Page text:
In the Longjuan region of Anxi, the Liu family grows Tieguanyin in the hills above their family home in the tiny town of Changtacun. Like most of their neighbors, the Liu Family focuses on Tieguanyin – Anxi’s most famous (and most popular) oolong tea varietal.
You might expect Tieguanyin’s fame to drive intense competition, creating pressure to focus on perfecting the market’s favorite traditional and modern rolled Tieguanyin oolong teas. However, in Longjuan and expecially in Changtacun, tradition and market pressures don’t drive the Liu Family to focus exclusively on these common, traditional techniques. There are just so many people turning out jin after jin of modern green or traditional rolled Tieguanyin. As Mr. Liu explains it – too many people, too much of the same thing. Instead, the Liu family has been exploring more uncommon styles, like the Tieguanyin black teas Mr. Liu has been making since just before his children (now with children of their own!) were born.
Though we’ve gotten to know Mr. Liu’s eldest daughter over the past few years in Laoshan (where Miss Liu has a shop next door to Qingqing He), we had the wonderful opportunity to meet the whole family this spring, visiting their fields and learning more about their unique point of view.
The Liu Family’s warm hospitality, and frank, open, humble perspective are as beautiful as the misty heights where their Tieguanyin grows. We are so excited to write more about our newest partners, and for the opportunity to translate interviews so that they can speak to you themselves. Look out for videos and more over the next few months – until then, we couldn’t wait to share some of our favorite photos with everyone now.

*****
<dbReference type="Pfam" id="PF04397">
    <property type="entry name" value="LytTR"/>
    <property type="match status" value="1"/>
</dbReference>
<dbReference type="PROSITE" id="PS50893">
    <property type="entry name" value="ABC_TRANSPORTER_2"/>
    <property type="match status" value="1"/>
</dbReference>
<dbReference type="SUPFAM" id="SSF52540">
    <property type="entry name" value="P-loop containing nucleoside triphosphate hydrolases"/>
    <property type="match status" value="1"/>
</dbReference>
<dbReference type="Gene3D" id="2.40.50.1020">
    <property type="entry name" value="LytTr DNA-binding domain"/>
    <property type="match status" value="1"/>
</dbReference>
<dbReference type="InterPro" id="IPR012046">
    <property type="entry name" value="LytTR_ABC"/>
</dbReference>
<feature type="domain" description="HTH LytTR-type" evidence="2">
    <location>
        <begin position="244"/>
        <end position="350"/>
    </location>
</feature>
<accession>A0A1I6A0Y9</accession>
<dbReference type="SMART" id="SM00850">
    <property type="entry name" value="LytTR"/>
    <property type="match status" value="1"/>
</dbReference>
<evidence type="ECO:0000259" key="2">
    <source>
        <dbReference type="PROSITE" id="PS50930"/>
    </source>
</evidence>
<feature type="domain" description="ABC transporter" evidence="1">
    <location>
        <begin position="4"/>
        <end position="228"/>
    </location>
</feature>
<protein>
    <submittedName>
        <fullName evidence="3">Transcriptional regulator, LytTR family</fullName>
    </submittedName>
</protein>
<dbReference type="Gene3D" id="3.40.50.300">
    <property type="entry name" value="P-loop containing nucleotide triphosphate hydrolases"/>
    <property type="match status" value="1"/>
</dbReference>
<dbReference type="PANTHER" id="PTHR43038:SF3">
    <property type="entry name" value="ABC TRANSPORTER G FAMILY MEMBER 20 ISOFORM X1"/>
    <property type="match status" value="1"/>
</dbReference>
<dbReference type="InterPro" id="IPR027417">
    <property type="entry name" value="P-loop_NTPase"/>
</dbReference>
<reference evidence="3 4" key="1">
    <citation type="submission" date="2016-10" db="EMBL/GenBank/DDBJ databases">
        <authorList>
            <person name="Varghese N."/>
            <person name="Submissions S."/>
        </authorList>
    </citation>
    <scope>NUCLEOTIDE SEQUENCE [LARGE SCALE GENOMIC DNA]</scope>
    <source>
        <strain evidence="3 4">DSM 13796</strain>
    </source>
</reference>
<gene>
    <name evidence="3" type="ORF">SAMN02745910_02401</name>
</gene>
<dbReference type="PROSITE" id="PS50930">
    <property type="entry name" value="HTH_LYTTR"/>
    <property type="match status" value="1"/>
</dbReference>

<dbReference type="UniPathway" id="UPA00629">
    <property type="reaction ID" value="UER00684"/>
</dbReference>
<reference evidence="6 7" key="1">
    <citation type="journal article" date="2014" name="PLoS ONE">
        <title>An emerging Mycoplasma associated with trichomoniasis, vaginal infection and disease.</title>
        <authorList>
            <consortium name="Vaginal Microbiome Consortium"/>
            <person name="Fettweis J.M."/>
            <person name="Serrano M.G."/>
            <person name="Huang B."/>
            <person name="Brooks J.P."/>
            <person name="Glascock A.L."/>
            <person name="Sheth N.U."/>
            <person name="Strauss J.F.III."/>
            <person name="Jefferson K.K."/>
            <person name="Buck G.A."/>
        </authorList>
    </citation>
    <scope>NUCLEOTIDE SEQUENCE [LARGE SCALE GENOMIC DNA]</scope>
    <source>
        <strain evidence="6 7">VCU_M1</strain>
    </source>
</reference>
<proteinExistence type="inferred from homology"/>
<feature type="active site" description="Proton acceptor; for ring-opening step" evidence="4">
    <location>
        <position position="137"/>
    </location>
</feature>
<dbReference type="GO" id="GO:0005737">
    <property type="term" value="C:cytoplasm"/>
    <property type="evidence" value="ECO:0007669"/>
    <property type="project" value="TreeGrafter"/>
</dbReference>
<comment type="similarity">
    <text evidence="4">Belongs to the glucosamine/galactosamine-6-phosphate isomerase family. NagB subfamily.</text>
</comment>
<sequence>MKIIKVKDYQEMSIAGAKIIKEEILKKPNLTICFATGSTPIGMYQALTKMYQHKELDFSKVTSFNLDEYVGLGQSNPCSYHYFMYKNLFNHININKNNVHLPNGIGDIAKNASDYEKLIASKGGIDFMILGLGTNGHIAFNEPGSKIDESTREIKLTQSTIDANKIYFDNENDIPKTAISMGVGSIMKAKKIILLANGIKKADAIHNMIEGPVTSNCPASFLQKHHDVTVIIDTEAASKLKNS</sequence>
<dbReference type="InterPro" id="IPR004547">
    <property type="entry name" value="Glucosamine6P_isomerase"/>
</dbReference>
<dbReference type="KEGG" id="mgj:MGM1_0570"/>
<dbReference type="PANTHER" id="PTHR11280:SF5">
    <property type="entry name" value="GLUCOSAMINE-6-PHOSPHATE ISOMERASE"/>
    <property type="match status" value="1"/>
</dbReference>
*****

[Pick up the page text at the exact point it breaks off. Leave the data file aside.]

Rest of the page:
Most of the family’s plants are kept trimmed back for a younger, fresher, greener aroma and flavor. In late March, some of the mist-covered plants have just started to produce tiny, tender buds. These won’t be ready to pick for at least another month.
The Liu Family is rightly proud of the unique environment of the hills above Changtacun. The mist and light rain at this time of year keep everything cool and protected from too much sun. Reeds and natural bedding help keep moisture in the soil and protect from some insects.
Organic methods – from growing canola to allowing and encouraging native plants and spiders – produce teas with lower yields, but better quality than those sprayed with pesticides and herbicides. As Mrs. Liu’s youngest brother explains, this agricultural model requires more flexibility, but ultimately creates a more balanced and sustainable system.
Our collection from the Liu Family includes their Traditional Tieguanyin, as well as more unusual Tieguanyin-based black teas and oolongs: Tiegunayin Xiao Zhong, Tieguanyin Jin Jun Mei, and Tieguanyin Big Red Robe. We can’t wait to grow their collection with new spring harvest teas – look out for them after the spring harvests through April and May!
In the meantime, stay tuned for more 2017 spring harvest updates.
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